Second, after studying cases, working on problem sets, and other various school related work, it’s also natural to feel that you are well-equipped to go out and conquer the world. As a result, it seems logical to me to think that you ought to find a job that will allow you to use all of the things that you learned at school and use them right away from day 1. Sadly, this generally doesn’t happen. With high expectations, even a good job doesn’t quite live up to expectations.
2. Job switchers have a hard time evaluating new jobs
Something that seems to be overlooked, at least from my point of view, is that it’s hard to evaluate what it means to have a different job until you’ve had it. Many MBA students go to business school to change career paths. The problem with changing jobs is that you never really quite know what you are getting into when you change companies or job functions. Sure, internships can help clarify some things, but you can only learn and see so much in 10-12 weeks.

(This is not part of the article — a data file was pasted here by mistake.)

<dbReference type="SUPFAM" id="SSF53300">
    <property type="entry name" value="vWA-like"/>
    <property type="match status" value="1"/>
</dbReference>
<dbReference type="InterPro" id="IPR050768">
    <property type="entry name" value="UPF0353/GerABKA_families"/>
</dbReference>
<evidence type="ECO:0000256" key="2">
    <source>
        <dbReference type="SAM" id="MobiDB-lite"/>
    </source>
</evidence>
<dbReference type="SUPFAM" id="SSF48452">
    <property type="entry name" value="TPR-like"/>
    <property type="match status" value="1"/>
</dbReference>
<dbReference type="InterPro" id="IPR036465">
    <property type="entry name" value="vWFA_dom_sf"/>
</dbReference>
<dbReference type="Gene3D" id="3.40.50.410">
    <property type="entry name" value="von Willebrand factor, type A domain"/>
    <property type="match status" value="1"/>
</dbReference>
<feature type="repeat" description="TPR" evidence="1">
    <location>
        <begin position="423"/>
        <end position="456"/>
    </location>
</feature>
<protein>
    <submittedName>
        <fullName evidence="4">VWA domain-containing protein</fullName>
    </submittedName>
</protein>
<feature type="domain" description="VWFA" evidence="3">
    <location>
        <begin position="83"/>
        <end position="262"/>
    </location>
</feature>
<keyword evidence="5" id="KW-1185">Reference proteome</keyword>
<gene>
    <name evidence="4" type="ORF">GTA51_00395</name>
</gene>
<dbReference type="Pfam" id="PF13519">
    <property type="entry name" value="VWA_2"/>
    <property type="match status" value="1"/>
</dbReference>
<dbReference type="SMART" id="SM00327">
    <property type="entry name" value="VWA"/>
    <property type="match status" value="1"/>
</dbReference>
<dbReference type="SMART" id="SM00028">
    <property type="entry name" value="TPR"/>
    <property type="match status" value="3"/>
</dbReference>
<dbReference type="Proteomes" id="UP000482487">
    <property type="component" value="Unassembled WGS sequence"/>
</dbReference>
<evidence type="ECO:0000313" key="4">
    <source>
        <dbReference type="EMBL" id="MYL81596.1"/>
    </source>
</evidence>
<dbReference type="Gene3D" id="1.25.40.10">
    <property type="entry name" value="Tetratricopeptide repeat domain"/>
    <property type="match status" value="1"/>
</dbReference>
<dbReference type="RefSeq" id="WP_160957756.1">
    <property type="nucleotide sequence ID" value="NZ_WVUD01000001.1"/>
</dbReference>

In an environment where so many people will be changing jobs, some (and possibly many) will make mistakes. They will choose job functions that don’t quite fit, companies that aren’t quite right, or both. This is not unique to MBA students — it’s generally true of anyone trying to switch jobs.
3. The “noise” of peer input.
I thought about putting this one first, but there were more deserving candidates. One of the most challenging things about choosing that first post-MBA job is the influence of peers. By your late 20s or early 30s, peer pressure ought not be something new. However, after being back in school and surrounded by an articulate, accomplished peer group, all of whom are also thinking about what they want to do after school, it’s easy to get swayed by the logic of others. There are lots of people around who can provide compelling logic as to why taking a given job or going into a given industry would be the right move for you. With all of this compelling logic floating around, it makes for a very noisy decision-making environment.